Microsoft’s TechEd North America conference, which was held this week in New Orleans, provided a first glimpse of the architecture that Microsoft shops should use to manage employee personal devices for work duties, an emerging IT trend called bring your own device (BYOD).
“We’ve built a solution to manage your devices where they live,” said Brad Anderson, Microsoft’s corporate vice president of Windows Server and System Center, during the keynote at TechEd. System administrators will “get a consistent experience to manage PCs and devices in one console, one set of capabilities, and not separate infrastructures.”
By the end of this year, organizations will be able to use a set of Microsoft products to permit their workers to use their personal devices—including non-Windows mobile devices such as Apple iOS-based iPhone and iPads and Android devices—to access company applications, data and other resources. Company administrators can apply full management policies to these devices, at least in how these devices interact with the organization’s resources.
“If you have a Windows PC, you can join it to the domain and control it in a pretty deep way,” said Andrew Conway, a Microsoft director of product marketing, in a follow-up interview. “But as we move to this new paradigm of people using different mobile devices, we’re bringing a lot of new capabilities not only against Windows 8, Windows RT and Windows Phone 8, but also against iOS and Android.”
During the TechEd keynotes Monday, Molly Brown, principal development lead at Microsoft, demonstrated how someone could access an internal SharePoint site and work folders from a nonwork Windows 8.1 device, thanks to a new feature in Windows Server 2012 R2 called “Workplace Join.” Over time, Microsoft will offer this sort of access to iOS devices as well.
Brown also showed how users can register their mobile devices with the workplace, which will provide them with the ability to download data and company apps written for their device platforms. This will work on Windows 8.1, iOS and—after Microsoft finishes developing a device agent—Android as well. When the employee leaves the organization, all the work assets can be wiped from the personal device, while keeping the nonwork assets untouched.
Over the course of the week, more details came out at TechEd about how organizations could make this happen. They’d need the latest versions of Windows Server 2012 R2, System Center R2—most notably the System Center’s Configuration Manager—and Microsoft’s Intune computer management service.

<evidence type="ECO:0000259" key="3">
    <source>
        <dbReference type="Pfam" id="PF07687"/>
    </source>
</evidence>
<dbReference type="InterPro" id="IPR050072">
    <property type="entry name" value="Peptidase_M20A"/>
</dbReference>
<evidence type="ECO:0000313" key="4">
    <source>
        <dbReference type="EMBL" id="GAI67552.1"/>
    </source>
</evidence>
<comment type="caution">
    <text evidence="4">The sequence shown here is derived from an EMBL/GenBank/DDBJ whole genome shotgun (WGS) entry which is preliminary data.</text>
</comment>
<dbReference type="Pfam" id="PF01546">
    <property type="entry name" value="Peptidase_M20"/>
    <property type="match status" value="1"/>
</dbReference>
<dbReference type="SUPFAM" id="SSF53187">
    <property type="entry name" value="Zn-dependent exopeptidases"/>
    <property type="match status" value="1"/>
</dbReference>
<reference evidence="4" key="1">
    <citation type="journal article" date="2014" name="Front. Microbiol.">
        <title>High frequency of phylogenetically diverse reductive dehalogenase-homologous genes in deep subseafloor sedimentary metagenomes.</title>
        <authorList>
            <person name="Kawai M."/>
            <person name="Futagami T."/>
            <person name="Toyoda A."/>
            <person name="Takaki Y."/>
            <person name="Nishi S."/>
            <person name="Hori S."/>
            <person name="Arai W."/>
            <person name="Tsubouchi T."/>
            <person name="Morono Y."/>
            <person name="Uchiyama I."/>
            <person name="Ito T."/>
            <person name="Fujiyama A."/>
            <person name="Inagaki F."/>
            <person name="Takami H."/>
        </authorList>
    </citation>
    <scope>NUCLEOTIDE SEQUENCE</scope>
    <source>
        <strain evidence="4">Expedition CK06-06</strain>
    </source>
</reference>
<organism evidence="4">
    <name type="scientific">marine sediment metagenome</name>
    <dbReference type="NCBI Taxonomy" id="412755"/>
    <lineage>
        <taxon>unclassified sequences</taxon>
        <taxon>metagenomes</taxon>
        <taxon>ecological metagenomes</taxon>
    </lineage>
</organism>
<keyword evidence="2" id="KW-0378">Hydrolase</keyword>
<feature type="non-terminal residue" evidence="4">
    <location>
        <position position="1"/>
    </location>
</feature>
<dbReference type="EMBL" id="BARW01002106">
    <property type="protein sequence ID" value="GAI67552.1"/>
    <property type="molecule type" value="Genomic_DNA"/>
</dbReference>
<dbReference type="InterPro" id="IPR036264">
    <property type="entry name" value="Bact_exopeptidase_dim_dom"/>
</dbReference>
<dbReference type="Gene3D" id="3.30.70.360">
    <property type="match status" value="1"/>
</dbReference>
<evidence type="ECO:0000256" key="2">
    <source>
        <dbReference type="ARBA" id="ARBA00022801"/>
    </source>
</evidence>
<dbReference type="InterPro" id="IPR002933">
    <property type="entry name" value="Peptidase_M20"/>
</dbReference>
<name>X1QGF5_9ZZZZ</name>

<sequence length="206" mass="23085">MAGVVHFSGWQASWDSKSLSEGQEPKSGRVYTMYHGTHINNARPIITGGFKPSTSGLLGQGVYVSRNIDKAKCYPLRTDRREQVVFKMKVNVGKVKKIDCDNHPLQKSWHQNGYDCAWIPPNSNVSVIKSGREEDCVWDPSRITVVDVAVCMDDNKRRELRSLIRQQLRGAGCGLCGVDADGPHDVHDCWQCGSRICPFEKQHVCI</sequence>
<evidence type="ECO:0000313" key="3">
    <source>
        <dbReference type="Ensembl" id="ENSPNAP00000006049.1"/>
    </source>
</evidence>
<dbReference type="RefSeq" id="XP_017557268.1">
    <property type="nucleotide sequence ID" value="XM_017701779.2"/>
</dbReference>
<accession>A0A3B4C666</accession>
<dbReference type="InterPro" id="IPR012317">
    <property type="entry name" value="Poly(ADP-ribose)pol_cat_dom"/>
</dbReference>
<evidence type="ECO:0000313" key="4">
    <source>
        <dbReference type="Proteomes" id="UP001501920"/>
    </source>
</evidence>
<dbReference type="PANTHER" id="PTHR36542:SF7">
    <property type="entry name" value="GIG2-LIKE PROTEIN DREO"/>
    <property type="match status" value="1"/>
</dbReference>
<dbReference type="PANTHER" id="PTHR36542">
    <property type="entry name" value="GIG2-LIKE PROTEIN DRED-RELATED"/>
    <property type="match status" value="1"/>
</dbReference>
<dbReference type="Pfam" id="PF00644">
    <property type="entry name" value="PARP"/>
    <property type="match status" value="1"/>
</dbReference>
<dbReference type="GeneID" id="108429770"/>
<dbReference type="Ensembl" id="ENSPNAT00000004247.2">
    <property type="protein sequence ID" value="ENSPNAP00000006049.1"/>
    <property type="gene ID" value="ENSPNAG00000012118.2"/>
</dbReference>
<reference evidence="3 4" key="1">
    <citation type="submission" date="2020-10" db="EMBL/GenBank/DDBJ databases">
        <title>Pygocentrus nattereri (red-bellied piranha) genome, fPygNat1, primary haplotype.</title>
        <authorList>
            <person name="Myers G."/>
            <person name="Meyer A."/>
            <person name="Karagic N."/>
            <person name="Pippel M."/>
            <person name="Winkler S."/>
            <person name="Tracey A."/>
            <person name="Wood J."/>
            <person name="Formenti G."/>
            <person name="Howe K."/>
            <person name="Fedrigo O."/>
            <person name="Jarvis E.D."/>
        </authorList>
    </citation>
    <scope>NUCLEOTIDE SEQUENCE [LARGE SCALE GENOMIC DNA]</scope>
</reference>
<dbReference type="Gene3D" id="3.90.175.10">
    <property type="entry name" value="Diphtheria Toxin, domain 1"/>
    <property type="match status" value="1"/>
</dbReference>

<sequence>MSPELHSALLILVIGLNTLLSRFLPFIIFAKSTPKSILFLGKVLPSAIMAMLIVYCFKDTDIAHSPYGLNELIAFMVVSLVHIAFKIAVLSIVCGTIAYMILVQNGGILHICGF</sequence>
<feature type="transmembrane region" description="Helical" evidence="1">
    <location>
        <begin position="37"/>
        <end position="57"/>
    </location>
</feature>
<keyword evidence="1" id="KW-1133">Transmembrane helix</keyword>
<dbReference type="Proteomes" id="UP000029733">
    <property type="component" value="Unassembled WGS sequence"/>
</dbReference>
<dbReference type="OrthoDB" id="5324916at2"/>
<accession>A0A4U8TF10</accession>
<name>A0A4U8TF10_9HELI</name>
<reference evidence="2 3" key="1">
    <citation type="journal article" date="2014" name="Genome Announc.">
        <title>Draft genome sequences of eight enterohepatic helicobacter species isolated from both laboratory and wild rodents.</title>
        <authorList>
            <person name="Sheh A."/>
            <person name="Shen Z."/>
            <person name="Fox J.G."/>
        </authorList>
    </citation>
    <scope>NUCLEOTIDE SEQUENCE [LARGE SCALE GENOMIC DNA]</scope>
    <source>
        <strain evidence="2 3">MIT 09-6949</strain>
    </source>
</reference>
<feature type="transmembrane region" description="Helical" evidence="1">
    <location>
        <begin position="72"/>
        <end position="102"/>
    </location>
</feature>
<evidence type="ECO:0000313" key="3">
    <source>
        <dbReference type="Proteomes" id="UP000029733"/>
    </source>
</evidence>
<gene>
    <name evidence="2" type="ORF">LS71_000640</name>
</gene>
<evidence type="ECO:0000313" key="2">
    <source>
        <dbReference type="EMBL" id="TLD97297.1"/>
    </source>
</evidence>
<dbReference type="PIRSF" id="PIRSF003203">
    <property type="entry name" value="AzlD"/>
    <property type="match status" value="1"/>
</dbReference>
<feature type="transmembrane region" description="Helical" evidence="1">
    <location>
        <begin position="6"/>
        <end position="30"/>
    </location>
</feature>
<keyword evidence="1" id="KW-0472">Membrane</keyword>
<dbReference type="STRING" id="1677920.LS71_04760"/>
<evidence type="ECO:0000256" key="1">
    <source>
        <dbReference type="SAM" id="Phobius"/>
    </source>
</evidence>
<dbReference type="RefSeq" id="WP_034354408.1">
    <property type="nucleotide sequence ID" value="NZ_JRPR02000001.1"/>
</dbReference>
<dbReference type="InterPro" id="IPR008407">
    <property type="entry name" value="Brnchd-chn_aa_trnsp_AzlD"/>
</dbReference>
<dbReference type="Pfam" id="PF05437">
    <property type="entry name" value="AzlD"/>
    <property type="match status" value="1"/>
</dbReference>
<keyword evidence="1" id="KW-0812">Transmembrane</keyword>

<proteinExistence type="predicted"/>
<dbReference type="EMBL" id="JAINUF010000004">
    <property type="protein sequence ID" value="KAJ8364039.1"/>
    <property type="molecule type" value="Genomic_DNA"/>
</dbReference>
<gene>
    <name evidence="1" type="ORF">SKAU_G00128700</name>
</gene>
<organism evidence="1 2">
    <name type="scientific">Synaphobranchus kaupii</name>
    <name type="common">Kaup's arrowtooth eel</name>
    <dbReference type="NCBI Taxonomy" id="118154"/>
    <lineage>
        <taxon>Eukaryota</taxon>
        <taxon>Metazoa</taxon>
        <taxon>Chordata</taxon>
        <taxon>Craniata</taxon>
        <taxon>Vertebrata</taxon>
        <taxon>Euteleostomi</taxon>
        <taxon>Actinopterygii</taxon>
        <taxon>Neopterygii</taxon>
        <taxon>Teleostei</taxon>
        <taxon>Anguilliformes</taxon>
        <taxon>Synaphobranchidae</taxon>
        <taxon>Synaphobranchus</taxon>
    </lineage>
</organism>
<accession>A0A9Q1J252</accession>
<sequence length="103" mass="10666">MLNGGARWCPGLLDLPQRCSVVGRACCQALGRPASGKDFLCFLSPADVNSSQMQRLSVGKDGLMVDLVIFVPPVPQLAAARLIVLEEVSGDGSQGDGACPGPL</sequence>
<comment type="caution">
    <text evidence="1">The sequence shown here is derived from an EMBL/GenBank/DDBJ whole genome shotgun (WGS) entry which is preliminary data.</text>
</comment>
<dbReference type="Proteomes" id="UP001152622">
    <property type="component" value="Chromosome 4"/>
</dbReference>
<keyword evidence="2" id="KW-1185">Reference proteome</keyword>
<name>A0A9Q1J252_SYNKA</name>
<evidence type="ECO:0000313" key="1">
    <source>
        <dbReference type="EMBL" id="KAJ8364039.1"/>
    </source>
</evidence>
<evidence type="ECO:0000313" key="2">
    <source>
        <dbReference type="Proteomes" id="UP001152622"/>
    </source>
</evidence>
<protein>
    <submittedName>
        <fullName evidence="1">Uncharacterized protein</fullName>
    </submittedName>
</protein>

The use of Intune is unusual given that it is a diversion from the service’s original purpose, to supply small businesses and organizations with many branch offices with an easy way to maintain their work computers with updates and bug fixes. Now, Microsoft is also pressing the service into a secondary use of providing a gateway for personal mobile devices used for work duties outside the firewall.
“We did go through a little bit of a shift” with Intune, Conway admitted. Currently, about 35,000 organizations use Intune. Microsoft chose to use Intune because it predicts that most employees would connect their devices to work resources through the Internet, rather than through the company’s internal network, Conway said. In Configuration Manager, Intune shows up as “just another site server in your infrastructure,” Conway said.
Anticipating this shift in usage, Microsoft in December changed the pricing of Intune from a per-device model to a per-user mode, understanding that people often have more than one device. Each employee can register up to five devices through the service.
In a nutshell, an organization can subscribe to the Intune service and it will provide a console for the organization’s copy of System Center Configuration Manager. Configuration Manager is used to update and manage applications and operating systems across a corporate network. It also allows administrators to set management policies for devices, such as the required length of passwords.
Configuration Manager also comes with a user portal, which will allow employees to easily find and download applications that they would need for their jobs. The portal customizes itself to show only those apps that can run on the type of device that is being used—iOS users would only see iPhone and iPad apps, for instance. Apps can be made available both from the organization itself, as well as from app stores for the platform. The portal also provides buttons for users to expunge all the corporate data and apps.
To prepare to manage these devices, the organization would replicate online its Active Directory compendium of user accounts and devices using Microsoft Online Directory Services (MSODS). Then, the devices themselves would connect to Intune and register, using the same employee log-in credentials that have been assigned to gain entry to corporate networks. Organizations would also need to get digital certificates for each device being registered. Apple provides this service, and Microsoft relies on certificates from Verisign.
Microsoft has even tried this approach in-house. Late last year, the company set up mobile device support for 98,000 employees and 80,000 contractors, according to a technical session at TechEd given by Microsoft engineers Arun Ramakrishnan and Marc Hurley. The engineers expect that over time, more than 125,000 of these workers will register their own personal mobile devices.
The vast majority of these devices were either Windows Phones or Windows RT devices, though a few Microsoft employees and contractors confessed to using Apple iOS devices. They didn’t build in support for Android devices because very few Microsoft workers admitted to using them, at least for work purposes.